Monday, January 25, 2016

Sunshine on my shoulder, or where it shouldn't shine

“Mrs. Marlowe, we’d like you to be part of our new committee!”

Most of you who work in any office know that that sentence doesn’t bode well.  The correct way to respond is to throw yourself on the ground and curl up into the fetal position while sobbing.

The committee I was being asked to be on was the “Sunshine Committee.”  I was being asked by an administrator whose secret nickname among the staff rhymed with, uh, Rick, so let’s just call him that.  He was standing in front of my desk in the librarian, where I deliberately sat while checking in books to show him I didn’t have time to talk to him.  I looked at him with a faint smile on my face and said, “Why?”

The question clearly caught him off-guard.  “What?”

“Why do you want me to be part of this committee?”

“Oh, well the Sunshine committee will be in charge of helping with birthday celebrations and spotlighting employees that go above and beyond –“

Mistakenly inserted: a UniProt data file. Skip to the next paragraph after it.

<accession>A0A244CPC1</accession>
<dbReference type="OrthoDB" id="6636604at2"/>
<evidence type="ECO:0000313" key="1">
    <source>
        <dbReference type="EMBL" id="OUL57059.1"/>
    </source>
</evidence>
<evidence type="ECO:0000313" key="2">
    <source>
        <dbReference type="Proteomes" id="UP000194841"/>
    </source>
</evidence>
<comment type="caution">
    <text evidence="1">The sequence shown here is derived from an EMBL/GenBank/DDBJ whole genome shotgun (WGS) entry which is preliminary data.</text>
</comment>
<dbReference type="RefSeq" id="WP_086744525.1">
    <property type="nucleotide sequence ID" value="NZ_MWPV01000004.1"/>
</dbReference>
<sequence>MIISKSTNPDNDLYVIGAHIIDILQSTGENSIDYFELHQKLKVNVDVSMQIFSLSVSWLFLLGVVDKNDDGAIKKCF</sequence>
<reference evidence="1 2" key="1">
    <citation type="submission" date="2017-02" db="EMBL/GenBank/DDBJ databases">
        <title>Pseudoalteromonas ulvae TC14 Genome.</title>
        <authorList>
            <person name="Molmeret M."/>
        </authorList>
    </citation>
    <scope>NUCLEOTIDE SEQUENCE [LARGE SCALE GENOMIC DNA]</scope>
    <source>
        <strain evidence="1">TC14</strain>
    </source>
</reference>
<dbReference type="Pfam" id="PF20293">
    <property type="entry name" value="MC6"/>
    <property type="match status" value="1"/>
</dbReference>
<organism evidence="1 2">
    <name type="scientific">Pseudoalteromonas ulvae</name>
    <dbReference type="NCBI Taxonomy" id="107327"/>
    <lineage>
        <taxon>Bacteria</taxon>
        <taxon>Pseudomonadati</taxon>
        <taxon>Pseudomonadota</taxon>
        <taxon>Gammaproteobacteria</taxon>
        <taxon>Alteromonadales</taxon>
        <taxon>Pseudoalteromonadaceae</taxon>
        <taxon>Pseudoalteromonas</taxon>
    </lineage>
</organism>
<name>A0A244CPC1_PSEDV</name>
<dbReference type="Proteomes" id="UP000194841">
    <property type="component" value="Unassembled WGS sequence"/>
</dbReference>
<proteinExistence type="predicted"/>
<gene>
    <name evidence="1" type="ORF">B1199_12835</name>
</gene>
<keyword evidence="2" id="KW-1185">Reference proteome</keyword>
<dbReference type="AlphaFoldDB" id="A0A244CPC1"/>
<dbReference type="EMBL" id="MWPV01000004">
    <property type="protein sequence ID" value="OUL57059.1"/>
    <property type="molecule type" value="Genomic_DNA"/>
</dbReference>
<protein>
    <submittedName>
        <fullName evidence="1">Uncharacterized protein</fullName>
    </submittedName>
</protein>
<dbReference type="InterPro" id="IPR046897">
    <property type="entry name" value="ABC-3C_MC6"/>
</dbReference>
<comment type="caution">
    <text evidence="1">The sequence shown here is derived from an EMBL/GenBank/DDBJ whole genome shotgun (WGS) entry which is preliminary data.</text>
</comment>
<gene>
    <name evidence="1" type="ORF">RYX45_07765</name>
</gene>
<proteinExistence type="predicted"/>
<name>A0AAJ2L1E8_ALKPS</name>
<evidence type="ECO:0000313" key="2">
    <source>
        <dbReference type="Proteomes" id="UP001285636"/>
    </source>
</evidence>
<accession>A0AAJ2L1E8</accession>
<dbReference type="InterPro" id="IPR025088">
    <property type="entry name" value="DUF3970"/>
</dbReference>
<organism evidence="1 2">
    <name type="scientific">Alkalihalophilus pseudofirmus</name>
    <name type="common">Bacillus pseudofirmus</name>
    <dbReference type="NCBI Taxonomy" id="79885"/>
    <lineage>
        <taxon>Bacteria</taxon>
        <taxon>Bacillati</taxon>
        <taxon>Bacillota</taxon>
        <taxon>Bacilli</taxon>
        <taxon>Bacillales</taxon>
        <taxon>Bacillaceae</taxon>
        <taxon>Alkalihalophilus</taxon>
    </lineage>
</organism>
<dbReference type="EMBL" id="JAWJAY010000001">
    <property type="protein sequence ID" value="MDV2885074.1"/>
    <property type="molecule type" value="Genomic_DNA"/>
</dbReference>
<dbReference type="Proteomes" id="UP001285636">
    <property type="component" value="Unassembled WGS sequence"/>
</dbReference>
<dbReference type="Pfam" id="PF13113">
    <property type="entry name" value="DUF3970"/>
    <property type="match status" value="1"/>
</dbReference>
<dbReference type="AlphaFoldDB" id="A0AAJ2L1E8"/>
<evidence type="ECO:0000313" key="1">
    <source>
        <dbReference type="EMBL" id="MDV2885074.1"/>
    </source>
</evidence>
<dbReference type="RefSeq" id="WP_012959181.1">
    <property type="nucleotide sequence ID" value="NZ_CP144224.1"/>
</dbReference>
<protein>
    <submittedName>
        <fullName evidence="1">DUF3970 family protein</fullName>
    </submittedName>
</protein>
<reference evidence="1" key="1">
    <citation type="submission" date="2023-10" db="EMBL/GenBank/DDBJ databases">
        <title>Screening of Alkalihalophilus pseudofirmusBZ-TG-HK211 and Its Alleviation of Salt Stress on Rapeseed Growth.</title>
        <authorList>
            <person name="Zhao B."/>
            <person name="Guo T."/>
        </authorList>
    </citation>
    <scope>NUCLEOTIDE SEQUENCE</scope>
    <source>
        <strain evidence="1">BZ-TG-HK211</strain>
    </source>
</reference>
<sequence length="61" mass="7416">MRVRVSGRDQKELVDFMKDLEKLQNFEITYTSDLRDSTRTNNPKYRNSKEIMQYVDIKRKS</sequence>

“Right,” I interrupted, “I get that, but why?” I kept smiling, but now it had a bit of an edge to it.  Sunshine?  Clearly this wasn’t going to be something that fit my personality.

“We feel it would be a fun way to recognize –“

“No, I mean, why do you want ME to be on the committee?”  I had an idea why, and I knew it wasn’t going to be fun, but really, I just wanted him to articulate it.

“Oh, well, since you’re the librarian, we thought it might be something you’d enjoy.” He then named five other very FEMALE teachers who were going to be on the committee.  I was pretty sure none of them volunteered, and also pretty sure that not a single male teacher was asked to be part of it, even Mr. Cohen, who was gay.